Groups A and B consisted of 91 and 159 patients, respectively. The frequencies of elevated ALT (13.4% vs. 68.8%, p<0.0001), AST (10.8% vs. 64.2%, p<0.0001), mean body mass index (BMI, 26.3 vs. 28.9, p<0.0001), hepatic steatosis (31.1% vs. 58.2%, p<0.0001), and stage III/IV fibrosis (25.0% vs. 42.8%, p=0.0053) were significantly lower, but the frequency of diabetes mellitus (DM, 50.0% vs. 13.9%, p<0.0001) was significantly higher in patients with CRF than in those with NRF. After adjusting for age > 50 years, a history of alcohol use (> 30g/day), BMI > 25 kg/m2, HCV RNA > 1 x 106 copies/ml, steatosis, and serum ferritin > 300 m g/L, a history of DM (p<0.0001), positive hepatic iron staining (p=0.002), AST/ALT ratio > 1 (p=0.005), and a lower frequency of stage III/IV fibrosis (p=0.048) were independently associated with CHC and CRF. In addition, mutivariate analysis indicated that after adjusting for AST > 40 IU/L, AST/ALT ratio > 1, hypoalbuminemia (<3.5g/dL), thrombocytopenia (< 130 X 109/L), and splenomegaly, a history of DM (p=0.047) and hepatic steatosis (p=0.011) were independently associated with stage III/IV fibrosis in patients with CHC and CRF, but not in those with CHC and NRF.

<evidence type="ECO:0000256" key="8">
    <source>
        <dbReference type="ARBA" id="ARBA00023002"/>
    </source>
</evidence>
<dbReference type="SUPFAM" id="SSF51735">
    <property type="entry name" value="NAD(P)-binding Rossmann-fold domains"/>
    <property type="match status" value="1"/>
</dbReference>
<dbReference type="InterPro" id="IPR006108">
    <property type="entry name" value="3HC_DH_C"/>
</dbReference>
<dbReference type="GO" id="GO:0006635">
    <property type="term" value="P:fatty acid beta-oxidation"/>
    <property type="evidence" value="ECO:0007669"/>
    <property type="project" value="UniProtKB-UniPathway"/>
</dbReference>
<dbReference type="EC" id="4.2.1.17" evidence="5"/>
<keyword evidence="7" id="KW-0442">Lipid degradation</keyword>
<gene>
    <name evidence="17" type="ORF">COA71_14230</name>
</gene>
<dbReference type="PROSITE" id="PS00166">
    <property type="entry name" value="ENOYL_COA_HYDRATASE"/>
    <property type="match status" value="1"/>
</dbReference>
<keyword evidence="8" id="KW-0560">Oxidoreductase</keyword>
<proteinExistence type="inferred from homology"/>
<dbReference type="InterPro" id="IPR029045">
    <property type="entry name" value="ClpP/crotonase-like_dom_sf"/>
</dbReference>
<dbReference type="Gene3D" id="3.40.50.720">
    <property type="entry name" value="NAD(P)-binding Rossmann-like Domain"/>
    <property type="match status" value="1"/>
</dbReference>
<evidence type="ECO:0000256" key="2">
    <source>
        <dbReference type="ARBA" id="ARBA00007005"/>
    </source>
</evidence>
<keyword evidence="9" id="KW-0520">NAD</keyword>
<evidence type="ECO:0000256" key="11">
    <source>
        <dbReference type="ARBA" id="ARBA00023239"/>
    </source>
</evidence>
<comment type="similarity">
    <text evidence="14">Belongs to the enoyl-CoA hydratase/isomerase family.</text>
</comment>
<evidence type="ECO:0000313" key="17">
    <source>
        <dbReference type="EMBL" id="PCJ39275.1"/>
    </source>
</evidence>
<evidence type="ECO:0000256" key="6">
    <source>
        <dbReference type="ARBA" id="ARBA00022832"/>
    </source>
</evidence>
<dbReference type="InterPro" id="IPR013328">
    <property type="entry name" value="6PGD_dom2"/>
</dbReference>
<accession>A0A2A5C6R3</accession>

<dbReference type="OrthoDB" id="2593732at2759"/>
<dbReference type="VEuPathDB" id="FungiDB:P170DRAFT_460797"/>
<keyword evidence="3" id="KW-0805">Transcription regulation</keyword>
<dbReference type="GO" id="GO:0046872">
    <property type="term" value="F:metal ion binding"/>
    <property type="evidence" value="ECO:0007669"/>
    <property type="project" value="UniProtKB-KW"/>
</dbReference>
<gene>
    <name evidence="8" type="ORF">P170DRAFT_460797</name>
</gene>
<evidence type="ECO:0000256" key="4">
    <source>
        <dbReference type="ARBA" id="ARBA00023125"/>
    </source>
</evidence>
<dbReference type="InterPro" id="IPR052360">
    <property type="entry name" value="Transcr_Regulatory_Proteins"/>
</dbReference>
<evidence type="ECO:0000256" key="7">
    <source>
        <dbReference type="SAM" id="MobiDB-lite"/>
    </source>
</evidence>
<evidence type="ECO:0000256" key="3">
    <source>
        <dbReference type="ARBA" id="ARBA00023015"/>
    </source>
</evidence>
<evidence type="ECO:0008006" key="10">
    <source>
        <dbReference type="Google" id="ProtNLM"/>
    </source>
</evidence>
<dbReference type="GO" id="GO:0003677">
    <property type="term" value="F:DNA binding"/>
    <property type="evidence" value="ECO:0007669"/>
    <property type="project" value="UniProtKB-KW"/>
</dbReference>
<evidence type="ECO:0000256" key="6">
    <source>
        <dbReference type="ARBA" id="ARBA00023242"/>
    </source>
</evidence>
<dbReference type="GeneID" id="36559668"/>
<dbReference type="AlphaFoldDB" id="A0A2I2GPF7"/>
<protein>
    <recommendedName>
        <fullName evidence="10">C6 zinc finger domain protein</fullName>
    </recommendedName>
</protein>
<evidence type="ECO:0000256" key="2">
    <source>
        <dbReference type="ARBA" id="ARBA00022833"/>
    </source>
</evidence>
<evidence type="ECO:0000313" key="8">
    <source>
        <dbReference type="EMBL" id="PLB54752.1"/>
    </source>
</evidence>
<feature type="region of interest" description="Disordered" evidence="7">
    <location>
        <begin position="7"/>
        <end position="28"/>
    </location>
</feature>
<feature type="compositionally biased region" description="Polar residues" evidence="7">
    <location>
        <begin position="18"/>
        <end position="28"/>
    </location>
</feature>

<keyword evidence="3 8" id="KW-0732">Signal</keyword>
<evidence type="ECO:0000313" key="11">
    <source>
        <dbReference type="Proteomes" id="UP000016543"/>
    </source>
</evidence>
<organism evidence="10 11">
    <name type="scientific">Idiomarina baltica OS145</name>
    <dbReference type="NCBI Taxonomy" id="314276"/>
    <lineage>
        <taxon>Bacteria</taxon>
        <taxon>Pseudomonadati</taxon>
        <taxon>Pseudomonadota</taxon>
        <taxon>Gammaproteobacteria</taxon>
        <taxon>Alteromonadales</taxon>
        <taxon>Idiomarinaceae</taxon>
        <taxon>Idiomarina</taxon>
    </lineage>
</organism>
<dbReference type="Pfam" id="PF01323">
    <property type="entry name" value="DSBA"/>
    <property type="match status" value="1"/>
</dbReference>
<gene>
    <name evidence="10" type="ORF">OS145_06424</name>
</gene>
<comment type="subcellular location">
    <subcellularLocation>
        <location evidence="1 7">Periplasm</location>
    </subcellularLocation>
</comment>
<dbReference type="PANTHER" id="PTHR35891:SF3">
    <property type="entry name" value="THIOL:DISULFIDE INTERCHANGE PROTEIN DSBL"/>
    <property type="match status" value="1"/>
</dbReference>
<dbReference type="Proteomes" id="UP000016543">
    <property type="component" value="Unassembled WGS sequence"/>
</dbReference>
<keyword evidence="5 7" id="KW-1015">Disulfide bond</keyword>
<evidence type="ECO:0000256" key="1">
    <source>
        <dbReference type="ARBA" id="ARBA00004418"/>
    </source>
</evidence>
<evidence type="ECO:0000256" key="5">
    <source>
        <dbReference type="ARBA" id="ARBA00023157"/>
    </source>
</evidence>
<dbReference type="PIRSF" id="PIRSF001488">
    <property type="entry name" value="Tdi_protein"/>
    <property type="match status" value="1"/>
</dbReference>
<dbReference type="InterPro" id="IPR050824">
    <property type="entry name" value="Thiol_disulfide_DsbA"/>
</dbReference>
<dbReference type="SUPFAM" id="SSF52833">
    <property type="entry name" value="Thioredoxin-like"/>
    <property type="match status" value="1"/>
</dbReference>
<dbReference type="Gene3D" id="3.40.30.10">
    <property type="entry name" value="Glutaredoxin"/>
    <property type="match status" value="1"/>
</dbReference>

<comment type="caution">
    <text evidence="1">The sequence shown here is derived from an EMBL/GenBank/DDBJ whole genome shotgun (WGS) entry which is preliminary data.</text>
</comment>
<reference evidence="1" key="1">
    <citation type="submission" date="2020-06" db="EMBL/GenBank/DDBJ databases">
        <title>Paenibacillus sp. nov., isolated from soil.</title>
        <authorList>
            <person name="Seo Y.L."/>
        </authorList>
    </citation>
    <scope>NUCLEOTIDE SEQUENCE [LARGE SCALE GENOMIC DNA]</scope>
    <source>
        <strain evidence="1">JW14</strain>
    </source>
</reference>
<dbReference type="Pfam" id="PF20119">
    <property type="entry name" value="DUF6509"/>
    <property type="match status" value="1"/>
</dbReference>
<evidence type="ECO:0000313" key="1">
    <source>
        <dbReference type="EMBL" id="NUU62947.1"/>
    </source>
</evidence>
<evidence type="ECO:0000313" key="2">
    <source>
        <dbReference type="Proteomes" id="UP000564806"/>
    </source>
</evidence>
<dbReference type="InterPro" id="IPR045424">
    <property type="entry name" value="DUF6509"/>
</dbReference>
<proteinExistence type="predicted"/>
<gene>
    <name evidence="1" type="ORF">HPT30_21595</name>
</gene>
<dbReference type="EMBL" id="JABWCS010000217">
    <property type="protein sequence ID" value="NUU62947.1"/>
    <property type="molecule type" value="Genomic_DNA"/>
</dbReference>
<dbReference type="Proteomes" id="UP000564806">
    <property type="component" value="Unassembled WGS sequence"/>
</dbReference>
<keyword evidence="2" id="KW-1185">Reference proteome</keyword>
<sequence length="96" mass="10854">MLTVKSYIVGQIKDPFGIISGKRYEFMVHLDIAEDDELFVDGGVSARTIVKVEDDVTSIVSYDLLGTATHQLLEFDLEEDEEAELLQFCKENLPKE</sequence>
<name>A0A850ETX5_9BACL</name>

Compared to patients with CHC and NRF, those with CHC and CRF commonly present with normal ALT and AST, a history of DM, and lower frequencies of being overweight, hepatic steatosis, and stage III/IV fibrosis. In patients with HCV and CRF, a history of DM and hepatic steatosis are independently associated with stage III/IV fibrosis.
Mindie H. Nguyen, Huy Trinh, Ruel T. Garcia, Jing Ning, Emmet B. Keeffe
According to the World Health Organization, the prevalence of infection with hepatitis C virus (HCV) in Vietnamese is 6.1%. Novel genotypes such as genotype 6, 7, 8, and 9 have been reported in Vietnamese and other Southeast Asians according to small published studies. Response to antiviral therapy is highly dependent on HCV genotypes; therefore, knowledge of viral genotype distribution and correct identification of these genotypes are important in the care of Vietnamese patients, who may represent a significant proportion of the population in many geographic areas of the United States.
To examine the prevalence of the various HCV genotypes among Vietnamese, we conducted a cross-sectional study of all new Vietnamese patients who underwent testing for HCV genotypes at an urban community-based gastroenterology medical practice between 2000 and 2002. All HCV genotype testings were performed at Nichols Institute with the Hepatitis C Viral Genotype Core Sequencing Assay (San Juan Capistrano, California). This assay correctly identifies all HCV genotypes including genotype 7, 8, and 9. The commonly used LiPA assay, which is based on variations in the 5 prime unstranslated region of the HCV genome, may misclassify genotype 7, 8, and 9 as genotype 1b (Dev AT, Hepatology, 2002).